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Toll-like receptors (TLRs) belong to the Toll-like receptor/interleukin-1 receptor (TLR/IL-1R) superfamily which is defined by a common cytoplasmic Toll/interleukin-1 receptor (TIR) domain. TLRs recognize pathogen-associated molecular patterns and initiate an intracellular kinase cascade to trigger an immediate defensive response. SIGIRR (single(More)
Toll-like receptors (TLRs) play a key role in the innate immune system. TLRs recognize pathogen-associated molecular patterns and initiate an intracellular kinase cascade to induce an immediate defensive response. During recent years TLRs have become the focus of tremendous research interest. A central repository for the growing amount of relevant TLR(More)
Confocal Raman spectroscopy is a noninvasive alternative to established cell imaging methods because it does not require chemical fixation, the use of fluorescent markers, or genetic engineering. In particular, single live-cell, high-resolution imaging by confocal Raman microscopy is desirable because it allows further experiments concerning the(More)
So far, 13 groups of mammalian Toll-like receptors (TLRs) have been identified. Most TLRs have been shown to recognize pathogen-associated molecular patterns from a wide range of invading agents and initiate both innate and adaptive immune responses. The TLR ectodomains are composed of varying numbers and types of leucine-rich repeats (LRRs). As the crystal(More)
In tapping mode atomic force microscopy (AFM) the highly nonlinear tip-sample interaction gives rise to a complicated dynamics of the microcantilever. Apart from the well-known bistability under typical imaging conditions the system exhibits a complex dynamics at small average tip-sample distances, which are typical operation conditions for mechanical(More)
The scaling-index method (SIM) is a novel tool for image processing in scanning-probe microscopy. Originating from the theory of complex systems, the SIM can be used in order to extract structural information from arbitrary data sets. This method can readily be applied to the analysis of digital atomic-force microscopy (AFM) images. Especially for(More)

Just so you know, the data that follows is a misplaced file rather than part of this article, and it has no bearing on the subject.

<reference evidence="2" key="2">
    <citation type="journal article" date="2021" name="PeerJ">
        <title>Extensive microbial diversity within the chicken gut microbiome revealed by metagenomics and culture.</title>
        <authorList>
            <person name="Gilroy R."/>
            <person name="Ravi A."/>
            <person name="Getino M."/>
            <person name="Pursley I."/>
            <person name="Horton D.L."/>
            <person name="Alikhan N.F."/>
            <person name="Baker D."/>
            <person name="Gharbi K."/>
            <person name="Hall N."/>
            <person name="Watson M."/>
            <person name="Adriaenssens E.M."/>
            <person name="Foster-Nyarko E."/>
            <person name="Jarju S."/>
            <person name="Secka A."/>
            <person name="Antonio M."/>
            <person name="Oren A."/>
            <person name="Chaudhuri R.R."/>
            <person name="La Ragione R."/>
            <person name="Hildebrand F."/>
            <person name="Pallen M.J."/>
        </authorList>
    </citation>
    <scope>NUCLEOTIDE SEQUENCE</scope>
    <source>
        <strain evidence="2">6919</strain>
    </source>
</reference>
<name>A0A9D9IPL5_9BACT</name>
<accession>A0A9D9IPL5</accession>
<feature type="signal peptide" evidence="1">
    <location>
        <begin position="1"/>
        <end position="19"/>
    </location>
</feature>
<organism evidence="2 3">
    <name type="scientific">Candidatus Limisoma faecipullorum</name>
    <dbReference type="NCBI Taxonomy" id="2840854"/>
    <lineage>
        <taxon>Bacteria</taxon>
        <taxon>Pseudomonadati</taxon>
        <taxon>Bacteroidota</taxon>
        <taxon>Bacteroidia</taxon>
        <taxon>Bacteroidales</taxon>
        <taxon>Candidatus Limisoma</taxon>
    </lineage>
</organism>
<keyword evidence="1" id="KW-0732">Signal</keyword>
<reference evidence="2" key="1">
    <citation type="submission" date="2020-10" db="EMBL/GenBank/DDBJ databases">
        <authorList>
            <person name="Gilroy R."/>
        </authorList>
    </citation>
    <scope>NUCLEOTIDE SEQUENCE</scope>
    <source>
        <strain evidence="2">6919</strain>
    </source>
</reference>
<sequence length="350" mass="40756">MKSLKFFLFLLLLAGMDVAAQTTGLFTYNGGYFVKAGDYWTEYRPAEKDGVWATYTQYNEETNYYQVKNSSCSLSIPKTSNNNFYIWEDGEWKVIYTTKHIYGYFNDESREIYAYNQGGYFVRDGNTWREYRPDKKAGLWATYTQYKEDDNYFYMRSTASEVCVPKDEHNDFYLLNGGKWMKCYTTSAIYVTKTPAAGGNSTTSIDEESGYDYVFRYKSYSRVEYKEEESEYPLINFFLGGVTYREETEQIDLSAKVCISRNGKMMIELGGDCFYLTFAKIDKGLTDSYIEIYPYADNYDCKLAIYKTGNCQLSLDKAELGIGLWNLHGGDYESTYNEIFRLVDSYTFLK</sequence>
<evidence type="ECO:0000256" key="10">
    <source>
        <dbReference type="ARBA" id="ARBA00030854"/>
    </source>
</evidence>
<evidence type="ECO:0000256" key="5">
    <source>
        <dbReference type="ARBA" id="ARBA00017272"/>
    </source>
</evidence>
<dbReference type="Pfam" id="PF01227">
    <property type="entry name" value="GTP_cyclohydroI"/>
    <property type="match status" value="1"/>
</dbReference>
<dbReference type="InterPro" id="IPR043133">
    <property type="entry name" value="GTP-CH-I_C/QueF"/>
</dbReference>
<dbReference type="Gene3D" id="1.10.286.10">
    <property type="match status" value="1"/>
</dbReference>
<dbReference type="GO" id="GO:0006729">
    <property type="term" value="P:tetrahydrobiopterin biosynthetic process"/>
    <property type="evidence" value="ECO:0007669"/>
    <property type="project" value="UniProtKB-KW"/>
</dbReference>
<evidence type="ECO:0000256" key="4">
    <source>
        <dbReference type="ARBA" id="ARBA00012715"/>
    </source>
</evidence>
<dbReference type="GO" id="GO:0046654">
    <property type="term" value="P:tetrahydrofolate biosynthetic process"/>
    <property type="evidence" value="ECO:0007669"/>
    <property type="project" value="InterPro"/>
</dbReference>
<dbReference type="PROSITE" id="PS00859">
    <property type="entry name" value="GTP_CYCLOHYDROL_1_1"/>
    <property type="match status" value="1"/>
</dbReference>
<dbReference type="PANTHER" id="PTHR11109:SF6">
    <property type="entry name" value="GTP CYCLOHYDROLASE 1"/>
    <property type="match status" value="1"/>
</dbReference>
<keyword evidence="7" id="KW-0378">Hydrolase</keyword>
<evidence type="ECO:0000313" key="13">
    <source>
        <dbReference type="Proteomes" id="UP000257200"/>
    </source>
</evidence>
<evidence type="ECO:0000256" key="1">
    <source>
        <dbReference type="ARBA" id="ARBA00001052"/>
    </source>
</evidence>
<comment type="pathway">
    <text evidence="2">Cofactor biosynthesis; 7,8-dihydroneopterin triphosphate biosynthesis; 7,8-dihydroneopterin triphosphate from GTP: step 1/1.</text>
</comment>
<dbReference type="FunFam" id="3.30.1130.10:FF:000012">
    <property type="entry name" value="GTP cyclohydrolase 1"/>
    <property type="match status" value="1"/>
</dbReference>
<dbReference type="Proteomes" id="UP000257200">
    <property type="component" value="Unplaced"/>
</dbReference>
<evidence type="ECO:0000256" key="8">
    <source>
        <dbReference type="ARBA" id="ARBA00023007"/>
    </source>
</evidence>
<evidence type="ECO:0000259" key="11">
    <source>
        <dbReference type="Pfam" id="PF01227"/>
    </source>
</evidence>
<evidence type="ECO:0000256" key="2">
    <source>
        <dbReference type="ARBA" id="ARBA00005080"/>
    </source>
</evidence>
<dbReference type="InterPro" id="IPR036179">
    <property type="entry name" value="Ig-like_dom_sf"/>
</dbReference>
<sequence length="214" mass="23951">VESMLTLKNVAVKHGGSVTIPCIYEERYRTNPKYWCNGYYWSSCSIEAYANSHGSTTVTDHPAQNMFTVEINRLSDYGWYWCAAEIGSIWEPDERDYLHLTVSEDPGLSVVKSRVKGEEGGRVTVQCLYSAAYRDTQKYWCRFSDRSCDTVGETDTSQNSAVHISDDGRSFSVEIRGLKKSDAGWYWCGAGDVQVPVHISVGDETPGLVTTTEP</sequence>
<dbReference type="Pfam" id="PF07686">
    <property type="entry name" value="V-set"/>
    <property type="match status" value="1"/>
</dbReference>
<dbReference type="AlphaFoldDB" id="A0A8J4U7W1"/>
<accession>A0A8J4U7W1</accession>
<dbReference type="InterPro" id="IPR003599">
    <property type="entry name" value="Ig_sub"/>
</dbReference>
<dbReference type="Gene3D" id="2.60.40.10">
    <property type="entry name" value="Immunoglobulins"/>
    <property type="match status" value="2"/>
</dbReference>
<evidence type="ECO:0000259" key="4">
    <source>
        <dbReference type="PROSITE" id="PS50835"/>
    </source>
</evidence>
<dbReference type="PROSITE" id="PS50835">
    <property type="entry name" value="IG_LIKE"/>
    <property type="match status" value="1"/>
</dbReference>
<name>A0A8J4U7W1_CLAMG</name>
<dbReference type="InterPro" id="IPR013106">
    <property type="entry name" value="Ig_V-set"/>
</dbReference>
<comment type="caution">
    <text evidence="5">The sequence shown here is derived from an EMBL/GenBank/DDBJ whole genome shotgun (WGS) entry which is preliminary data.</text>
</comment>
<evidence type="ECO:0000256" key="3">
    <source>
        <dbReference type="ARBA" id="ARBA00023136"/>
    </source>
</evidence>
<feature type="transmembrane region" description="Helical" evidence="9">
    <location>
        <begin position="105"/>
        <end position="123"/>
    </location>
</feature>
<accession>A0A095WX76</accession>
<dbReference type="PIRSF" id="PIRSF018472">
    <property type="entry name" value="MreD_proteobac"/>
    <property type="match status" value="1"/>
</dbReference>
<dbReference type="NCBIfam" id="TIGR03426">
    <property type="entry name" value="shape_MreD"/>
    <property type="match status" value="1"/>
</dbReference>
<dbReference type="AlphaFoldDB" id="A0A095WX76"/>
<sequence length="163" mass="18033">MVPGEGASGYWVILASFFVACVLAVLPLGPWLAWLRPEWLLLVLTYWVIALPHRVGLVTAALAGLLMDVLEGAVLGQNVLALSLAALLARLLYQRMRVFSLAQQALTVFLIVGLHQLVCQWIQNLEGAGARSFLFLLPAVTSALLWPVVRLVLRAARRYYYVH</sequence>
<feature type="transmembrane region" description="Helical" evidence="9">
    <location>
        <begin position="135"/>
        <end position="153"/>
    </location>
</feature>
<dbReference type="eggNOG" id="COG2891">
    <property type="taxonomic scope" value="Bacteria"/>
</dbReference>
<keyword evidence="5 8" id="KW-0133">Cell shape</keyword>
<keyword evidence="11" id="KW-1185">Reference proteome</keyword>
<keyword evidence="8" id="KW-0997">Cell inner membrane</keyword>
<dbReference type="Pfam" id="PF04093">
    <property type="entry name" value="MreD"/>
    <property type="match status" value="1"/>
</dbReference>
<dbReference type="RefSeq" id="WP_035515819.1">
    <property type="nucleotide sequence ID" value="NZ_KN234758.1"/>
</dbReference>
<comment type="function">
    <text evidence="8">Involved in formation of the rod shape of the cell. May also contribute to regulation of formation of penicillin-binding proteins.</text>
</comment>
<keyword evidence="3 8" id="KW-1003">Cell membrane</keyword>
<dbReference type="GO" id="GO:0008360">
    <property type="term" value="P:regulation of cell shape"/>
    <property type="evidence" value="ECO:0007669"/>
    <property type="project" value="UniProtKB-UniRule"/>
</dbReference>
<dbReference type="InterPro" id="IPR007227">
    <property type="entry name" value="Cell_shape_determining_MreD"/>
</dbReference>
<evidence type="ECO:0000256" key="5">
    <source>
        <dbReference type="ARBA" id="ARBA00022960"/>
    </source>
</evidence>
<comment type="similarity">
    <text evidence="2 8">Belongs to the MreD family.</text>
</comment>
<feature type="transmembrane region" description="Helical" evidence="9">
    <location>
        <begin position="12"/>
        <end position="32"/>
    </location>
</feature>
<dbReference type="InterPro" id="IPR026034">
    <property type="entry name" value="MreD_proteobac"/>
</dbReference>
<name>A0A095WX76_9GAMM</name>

BACKGROUND Leucine-rich repeats (LRRs) are present in more than 6000 proteins. They are found in organisms ranging from viruses to eukaryotes and play an important role in protein-ligand interactions. To date, more than one hundred crystal structures of LRR containing proteins have been determined. This knowledge has increased our ability to use the crystal(More)
Toll-like receptors (TLRs) play a key role in the innate immune system. The TLR7, 8, and 9 compose a family of intracellularly localized TLRs that signal in response to pathogen-derived nucleic acids. So far, there are no crystallographic structures for TLR7, 8, and 9. For this reason, their ligand-binding mechanisms are poorly understood. To enable first(More)
A two-dimensional molecular template structure of 1,3,5-benzenetricarboxylic acid (trimesic acid, TMA) was formed on a highly oriented pyrolytic graphite surface (HOPG) by self-assembly at the liquid-solid interface. Scanning tunneling microscopy (STM) investigations show high-resolution images of the porous structure on the surface. After the host(More)
This scanning tunneling microscopy (STM) study uses a supramolecular two-dimensional architecture of trimesic acid molecules adsorbed on a graphite substrate as a host for the incorporation of C 60 as a molecular guest. By choosing a proper solvent, it was possible to verify that self-assembly of the host-guest structure can be accomplished at the liquid(More)